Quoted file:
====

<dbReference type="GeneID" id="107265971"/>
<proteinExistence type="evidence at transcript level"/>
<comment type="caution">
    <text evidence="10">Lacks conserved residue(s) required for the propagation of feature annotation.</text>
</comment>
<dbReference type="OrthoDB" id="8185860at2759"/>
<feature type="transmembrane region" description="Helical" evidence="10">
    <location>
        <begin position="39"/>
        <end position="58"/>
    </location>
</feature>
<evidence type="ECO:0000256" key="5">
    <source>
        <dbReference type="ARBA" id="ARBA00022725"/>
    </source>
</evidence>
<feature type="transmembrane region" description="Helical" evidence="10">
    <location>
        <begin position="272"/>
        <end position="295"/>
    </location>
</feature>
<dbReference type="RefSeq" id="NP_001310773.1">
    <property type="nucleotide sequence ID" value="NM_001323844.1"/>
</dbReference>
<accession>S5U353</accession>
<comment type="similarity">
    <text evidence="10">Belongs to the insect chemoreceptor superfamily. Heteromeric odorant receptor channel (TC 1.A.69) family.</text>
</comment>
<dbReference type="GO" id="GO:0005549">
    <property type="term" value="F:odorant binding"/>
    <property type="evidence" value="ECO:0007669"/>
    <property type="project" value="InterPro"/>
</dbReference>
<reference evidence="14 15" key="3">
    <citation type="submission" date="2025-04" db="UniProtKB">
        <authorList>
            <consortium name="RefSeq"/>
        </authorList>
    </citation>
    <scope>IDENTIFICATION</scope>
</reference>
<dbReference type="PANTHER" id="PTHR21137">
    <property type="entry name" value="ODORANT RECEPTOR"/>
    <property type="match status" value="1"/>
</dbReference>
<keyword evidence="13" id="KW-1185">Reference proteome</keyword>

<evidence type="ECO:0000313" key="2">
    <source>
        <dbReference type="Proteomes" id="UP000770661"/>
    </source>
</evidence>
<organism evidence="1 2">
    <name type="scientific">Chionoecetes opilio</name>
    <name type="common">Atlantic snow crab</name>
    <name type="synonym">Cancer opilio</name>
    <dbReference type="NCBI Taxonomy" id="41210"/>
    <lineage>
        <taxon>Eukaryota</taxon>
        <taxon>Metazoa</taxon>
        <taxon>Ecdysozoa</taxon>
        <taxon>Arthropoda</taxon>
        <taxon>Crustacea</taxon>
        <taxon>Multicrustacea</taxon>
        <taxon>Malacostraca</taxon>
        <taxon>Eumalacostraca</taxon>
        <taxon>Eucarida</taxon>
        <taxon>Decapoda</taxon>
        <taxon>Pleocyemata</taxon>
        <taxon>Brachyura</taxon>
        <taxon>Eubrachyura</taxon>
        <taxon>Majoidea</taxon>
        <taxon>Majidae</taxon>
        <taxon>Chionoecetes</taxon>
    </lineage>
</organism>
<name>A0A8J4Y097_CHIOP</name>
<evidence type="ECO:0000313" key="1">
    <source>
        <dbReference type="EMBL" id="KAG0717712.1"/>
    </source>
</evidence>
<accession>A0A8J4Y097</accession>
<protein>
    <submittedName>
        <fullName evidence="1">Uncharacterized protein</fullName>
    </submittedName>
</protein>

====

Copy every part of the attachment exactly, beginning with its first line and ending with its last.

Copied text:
<dbReference type="GeneID" id="107265971"/>
<proteinExistence type="evidence at transcript level"/>
<comment type="caution">
    <text evidence="10">Lacks conserved residue(s) required for the propagation of feature annotation.</text>
</comment>
<dbReference type="OrthoDB" id="8185860at2759"/>
<feature type="transmembrane region" description="Helical" evidence="10">
    <location>
        <begin position="39"/>
        <end position="58"/>
    </location>
</feature>
<evidence type="ECO:0000256" key="5">
    <source>
        <dbReference type="ARBA" id="ARBA00022725"/>
    </source>
</evidence>
<feature type="transmembrane region" description="Helical" evidence="10">
    <location>
        <begin position="272"/>
        <end position="295"/>
    </location>
</feature>
<dbReference type="RefSeq" id="NP_001310773.1">
    <property type="nucleotide sequence ID" value="NM_001323844.1"/>
</dbReference>
<accession>S5U353</accession>
<comment type="similarity">
    <text evidence="10">Belongs to the insect chemoreceptor superfamily. Heteromeric odorant receptor channel (TC 1.A.69) family.</text>
</comment>
<dbReference type="GO" id="GO:0005549">
    <property type="term" value="F:odorant binding"/>
    <property type="evidence" value="ECO:0007669"/>
    <property type="project" value="InterPro"/>
</dbReference>
<reference evidence="14 15" key="3">
    <citation type="submission" date="2025-04" db="UniProtKB">
        <authorList>
            <consortium name="RefSeq"/>
        </authorList>
    </citation>
    <scope>IDENTIFICATION</scope>
</reference>
<dbReference type="PANTHER" id="PTHR21137">
    <property type="entry name" value="ODORANT RECEPTOR"/>
    <property type="match status" value="1"/>
</dbReference>
<keyword evidence="13" id="KW-1185">Reference proteome</keyword>

<evidence type="ECO:0000313" key="2">
    <source>
        <dbReference type="Proteomes" id="UP000770661"/>
    </source>
</evidence>
<organism evidence="1 2">
    <name type="scientific">Chionoecetes opilio</name>
    <name type="common">Atlantic snow crab</name>
    <name type="synonym">Cancer opilio</name>
    <dbReference type="NCBI Taxonomy" id="41210"/>
    <lineage>
        <taxon>Eukaryota</taxon>
        <taxon>Metazoa</taxon>
        <taxon>Ecdysozoa</taxon>
        <taxon>Arthropoda</taxon>
        <taxon>Crustacea</taxon>
        <taxon>Multicrustacea</taxon>
        <taxon>Malacostraca</taxon>
        <taxon>Eumalacostraca</taxon>
        <taxon>Eucarida</taxon>
        <taxon>Decapoda</taxon>
        <taxon>Pleocyemata</taxon>
        <taxon>Brachyura</taxon>
        <taxon>Eubrachyura</taxon>
        <taxon>Majoidea</taxon>
        <taxon>Majidae</taxon>
        <taxon>Chionoecetes</taxon>
    </lineage>
</organism>
<name>A0A8J4Y097_CHIOP</name>
<evidence type="ECO:0000313" key="1">
    <source>
        <dbReference type="EMBL" id="KAG0717712.1"/>
    </source>
</evidence>
<accession>A0A8J4Y097</accession>
<protein>
    <submittedName>
        <fullName evidence="1">Uncharacterized protein</fullName>
    </submittedName>
</protein>